Nearly 300 protestors and counter-protestors turned out to Pensacola’s Lee Square Saturday as part of a rally organized in support of the city’s most prominent Confederate memorial.
The rally comes after Mayor Ashton Hayward last week called for the monument’s removal. The 50-foot monument — dedicated to Confederate president Jefferson Davis, Pensacolian Confederate veterans Stephen R. Mallory and Edward Aylesworth Perry, and “the Uncrowned Heroes of the Southern Confederacy” — was erected in 1891, two years after what was then called Florida Square was renamed for Confederate general Robert E. Lee.
The demonstration began around 9 a.m. with approximately 250 to 300 people in attendance, according to the Pensacola Police Department.
Dozens of police officers were present to monitor the event, with additional officers and SWAT units standing by. No violence broke out during the two-and-a-half-hour rally, and officers made only one arrest. 24-year-old Caleb Burris was charged with battery after he knocked a megaphone out of another person’s hand.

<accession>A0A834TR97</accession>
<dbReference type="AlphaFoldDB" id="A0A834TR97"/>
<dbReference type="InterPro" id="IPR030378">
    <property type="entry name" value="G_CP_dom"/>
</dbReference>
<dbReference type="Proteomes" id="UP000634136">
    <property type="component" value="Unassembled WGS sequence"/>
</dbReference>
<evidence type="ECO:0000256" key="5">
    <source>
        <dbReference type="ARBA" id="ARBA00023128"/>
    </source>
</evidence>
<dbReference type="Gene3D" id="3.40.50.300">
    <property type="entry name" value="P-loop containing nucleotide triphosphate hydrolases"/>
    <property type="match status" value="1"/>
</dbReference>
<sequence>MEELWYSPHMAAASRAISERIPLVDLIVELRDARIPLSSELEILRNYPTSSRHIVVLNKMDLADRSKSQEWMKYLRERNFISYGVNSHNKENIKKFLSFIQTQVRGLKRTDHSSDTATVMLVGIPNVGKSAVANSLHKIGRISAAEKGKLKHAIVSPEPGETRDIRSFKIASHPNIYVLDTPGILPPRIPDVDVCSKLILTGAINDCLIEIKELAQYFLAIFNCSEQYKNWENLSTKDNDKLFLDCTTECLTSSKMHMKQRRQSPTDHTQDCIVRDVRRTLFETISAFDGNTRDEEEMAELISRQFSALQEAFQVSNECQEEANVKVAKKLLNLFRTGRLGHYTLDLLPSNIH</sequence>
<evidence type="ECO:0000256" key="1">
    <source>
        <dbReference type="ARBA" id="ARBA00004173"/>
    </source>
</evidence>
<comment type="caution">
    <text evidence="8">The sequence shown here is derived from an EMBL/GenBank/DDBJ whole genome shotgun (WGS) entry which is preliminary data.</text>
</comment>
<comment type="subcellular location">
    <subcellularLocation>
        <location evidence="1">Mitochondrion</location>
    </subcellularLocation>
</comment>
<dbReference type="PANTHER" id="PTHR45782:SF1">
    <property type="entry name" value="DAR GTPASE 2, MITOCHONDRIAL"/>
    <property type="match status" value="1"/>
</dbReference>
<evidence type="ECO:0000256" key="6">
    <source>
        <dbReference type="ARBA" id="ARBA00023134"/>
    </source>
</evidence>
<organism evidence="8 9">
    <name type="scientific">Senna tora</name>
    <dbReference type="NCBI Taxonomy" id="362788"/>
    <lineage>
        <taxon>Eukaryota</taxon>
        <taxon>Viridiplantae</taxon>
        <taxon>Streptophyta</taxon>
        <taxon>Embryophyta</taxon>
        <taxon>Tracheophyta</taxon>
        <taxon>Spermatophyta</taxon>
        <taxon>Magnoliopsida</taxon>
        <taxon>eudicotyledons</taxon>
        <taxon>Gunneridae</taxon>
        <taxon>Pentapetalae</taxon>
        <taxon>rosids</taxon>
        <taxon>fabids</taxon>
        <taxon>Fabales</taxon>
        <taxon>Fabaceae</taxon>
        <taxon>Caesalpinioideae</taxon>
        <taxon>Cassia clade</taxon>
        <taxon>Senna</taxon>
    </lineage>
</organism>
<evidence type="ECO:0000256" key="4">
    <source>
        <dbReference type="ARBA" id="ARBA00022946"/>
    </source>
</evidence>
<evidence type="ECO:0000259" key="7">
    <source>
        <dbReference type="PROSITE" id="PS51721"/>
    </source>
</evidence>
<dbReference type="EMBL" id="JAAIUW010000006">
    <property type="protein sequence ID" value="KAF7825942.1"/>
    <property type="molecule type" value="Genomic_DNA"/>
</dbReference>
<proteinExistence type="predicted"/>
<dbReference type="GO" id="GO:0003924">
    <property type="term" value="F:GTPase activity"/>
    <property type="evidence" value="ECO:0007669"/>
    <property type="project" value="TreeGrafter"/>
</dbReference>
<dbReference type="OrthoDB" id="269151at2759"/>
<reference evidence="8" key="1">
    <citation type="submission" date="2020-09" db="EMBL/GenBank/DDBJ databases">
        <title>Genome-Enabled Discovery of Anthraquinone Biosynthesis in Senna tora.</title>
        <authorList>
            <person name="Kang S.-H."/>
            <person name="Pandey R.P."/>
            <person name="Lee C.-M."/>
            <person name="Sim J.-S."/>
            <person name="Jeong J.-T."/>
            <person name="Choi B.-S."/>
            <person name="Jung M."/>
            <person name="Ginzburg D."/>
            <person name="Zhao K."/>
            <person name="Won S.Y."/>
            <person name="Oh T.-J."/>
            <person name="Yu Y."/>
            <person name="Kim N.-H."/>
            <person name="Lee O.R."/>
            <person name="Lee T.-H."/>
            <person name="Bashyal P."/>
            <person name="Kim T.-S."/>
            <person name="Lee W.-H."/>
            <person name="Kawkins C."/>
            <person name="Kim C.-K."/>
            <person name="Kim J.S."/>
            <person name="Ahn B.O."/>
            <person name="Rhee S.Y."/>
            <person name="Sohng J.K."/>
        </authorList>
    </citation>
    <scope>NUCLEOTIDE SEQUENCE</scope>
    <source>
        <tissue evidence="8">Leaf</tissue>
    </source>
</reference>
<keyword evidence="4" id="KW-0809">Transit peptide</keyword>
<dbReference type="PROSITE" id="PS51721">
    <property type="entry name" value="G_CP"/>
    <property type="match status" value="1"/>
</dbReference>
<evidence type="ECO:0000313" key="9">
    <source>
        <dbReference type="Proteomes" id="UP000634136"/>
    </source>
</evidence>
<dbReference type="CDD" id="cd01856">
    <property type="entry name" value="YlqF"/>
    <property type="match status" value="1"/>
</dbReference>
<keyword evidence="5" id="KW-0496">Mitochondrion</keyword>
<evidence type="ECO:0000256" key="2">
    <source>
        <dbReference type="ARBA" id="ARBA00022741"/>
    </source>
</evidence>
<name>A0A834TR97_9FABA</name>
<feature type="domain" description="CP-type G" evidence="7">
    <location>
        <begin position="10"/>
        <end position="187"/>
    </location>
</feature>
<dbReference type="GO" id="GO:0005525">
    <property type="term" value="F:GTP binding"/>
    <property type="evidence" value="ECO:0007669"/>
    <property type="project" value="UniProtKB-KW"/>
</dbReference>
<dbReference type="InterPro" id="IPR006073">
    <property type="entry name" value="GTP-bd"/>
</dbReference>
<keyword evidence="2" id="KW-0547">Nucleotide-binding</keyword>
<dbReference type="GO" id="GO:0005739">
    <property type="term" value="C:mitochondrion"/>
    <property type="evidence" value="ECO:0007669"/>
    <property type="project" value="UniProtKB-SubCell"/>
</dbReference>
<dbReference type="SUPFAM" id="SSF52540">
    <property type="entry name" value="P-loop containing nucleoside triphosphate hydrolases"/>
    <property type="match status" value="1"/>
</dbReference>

“We understand people on each side have strong opinions, but today’s rally proved that our citizens can work through their differences,” said Mayor Ashton Hayward. “I also want to thank our police officers for their professionalism.”
Rally organizer Thomas Olsen of Milton said he organized the rally “as a means of protecting the history behind the monument.”
“I’m hoping to send a message that we will no longer sit on the sideline while we continue to watch the left destroy the history that many of us share and hold dear to our hearts,” Olsen said.
While some have suggested moving the monument to a museum, to Veterans Memorial Park, or to a cemetery, Olsen says he hopes to keep the monument where it is, “no moving and no removal.”
“There are many in the local community that share the same belief, I’ve had many people contact me in support with intent on showing up themselves,” Olsen said.